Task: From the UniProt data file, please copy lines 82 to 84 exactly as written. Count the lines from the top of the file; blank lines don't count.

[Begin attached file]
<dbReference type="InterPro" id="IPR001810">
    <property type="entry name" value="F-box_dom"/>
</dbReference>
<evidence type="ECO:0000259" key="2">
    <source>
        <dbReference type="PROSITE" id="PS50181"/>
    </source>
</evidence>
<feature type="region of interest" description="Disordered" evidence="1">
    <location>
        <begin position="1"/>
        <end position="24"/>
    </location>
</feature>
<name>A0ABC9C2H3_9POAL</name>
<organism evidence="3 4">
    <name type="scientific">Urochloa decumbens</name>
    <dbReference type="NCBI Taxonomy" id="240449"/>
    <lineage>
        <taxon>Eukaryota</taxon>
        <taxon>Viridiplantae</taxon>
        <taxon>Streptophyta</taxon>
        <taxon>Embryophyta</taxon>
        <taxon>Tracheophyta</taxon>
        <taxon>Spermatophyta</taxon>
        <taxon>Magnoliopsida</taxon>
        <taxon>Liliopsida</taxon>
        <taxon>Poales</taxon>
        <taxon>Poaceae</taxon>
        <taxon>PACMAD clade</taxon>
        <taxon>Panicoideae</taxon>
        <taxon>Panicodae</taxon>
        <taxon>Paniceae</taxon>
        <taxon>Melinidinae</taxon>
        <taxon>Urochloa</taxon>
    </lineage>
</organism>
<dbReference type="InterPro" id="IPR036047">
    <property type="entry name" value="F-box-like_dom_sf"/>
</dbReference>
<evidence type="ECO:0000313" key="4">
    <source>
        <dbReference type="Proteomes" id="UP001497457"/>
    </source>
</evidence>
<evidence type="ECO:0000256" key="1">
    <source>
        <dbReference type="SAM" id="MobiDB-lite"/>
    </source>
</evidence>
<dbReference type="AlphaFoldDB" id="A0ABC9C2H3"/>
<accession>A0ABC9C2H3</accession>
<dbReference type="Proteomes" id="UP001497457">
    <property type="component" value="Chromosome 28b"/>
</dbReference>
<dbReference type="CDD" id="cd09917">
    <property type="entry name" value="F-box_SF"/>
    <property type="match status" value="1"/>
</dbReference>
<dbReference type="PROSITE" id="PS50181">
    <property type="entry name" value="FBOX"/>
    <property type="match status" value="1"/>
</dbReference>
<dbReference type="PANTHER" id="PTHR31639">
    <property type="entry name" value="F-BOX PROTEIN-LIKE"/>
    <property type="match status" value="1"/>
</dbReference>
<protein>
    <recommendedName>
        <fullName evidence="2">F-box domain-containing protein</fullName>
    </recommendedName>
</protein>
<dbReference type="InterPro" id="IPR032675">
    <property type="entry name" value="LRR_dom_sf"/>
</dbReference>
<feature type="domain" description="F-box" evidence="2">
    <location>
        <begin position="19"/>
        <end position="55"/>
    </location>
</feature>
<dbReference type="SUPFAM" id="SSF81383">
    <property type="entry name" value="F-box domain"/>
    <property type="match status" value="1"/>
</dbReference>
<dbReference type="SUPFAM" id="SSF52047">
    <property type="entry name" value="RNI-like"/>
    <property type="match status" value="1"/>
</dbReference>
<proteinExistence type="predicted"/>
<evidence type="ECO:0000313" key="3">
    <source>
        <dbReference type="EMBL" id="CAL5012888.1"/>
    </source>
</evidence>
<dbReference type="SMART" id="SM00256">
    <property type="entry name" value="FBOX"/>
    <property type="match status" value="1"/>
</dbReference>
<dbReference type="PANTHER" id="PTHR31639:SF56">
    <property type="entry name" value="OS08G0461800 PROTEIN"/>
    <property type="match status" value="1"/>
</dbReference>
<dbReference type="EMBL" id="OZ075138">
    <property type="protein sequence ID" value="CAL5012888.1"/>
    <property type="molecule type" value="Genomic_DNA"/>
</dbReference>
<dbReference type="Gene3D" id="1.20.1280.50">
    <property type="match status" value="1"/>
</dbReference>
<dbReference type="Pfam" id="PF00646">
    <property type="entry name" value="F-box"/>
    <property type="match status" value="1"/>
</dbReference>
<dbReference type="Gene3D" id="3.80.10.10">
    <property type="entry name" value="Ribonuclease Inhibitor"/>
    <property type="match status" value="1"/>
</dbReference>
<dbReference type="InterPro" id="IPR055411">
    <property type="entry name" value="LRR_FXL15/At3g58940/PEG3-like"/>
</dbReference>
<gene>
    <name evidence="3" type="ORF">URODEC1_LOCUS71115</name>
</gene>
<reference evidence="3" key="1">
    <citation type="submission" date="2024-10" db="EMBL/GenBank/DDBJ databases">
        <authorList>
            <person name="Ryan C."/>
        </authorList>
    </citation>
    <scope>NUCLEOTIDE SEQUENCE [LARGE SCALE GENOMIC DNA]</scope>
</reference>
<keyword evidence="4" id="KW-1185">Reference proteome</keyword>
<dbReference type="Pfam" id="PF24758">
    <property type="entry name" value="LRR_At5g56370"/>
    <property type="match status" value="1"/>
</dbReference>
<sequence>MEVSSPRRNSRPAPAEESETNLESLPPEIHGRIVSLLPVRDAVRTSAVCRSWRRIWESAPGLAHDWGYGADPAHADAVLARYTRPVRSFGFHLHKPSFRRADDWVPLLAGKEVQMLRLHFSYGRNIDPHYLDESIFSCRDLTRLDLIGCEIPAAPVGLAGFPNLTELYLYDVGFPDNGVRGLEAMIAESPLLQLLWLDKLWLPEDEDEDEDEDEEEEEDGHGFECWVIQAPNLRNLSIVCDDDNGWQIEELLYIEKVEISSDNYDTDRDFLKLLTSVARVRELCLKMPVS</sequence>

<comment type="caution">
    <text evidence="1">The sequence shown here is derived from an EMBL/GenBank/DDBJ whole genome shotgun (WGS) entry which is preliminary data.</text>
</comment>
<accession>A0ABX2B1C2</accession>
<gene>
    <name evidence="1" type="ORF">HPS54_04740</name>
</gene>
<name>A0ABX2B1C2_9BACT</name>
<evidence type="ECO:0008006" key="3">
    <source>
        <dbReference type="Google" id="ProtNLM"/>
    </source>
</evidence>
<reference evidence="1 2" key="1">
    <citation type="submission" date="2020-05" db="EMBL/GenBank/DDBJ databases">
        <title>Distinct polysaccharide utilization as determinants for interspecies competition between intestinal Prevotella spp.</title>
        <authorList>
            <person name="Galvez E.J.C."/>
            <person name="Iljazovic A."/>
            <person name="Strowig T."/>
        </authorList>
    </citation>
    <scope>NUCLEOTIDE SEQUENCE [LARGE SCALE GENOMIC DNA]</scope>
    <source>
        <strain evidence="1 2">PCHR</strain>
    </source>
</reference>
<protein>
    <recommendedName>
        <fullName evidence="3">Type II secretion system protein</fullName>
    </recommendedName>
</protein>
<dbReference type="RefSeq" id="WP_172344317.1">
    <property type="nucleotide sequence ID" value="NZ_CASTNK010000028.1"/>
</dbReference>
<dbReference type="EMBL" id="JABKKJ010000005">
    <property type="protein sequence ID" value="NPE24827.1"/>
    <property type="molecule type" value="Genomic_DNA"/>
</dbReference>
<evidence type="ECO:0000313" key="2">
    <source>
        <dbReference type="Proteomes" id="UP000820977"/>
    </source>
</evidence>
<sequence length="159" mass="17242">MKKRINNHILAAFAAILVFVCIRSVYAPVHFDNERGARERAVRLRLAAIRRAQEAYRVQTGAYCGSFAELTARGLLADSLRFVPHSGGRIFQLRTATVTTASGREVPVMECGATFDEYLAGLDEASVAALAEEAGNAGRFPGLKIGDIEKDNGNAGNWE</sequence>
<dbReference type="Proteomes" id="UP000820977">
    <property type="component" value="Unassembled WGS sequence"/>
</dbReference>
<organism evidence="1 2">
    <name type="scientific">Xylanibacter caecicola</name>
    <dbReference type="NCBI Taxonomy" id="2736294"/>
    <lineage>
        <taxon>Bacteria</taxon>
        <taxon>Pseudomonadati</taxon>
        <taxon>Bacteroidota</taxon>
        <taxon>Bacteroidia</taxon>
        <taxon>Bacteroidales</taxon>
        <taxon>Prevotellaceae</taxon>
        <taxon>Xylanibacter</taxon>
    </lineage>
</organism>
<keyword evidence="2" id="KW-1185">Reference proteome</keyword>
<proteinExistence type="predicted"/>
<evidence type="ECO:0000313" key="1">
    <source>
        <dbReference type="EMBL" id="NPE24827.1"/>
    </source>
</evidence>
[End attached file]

<dbReference type="SUPFAM" id="SSF81383">
    <property type="entry name" value="F-box domain"/>
    <property type="match status" value="1"/>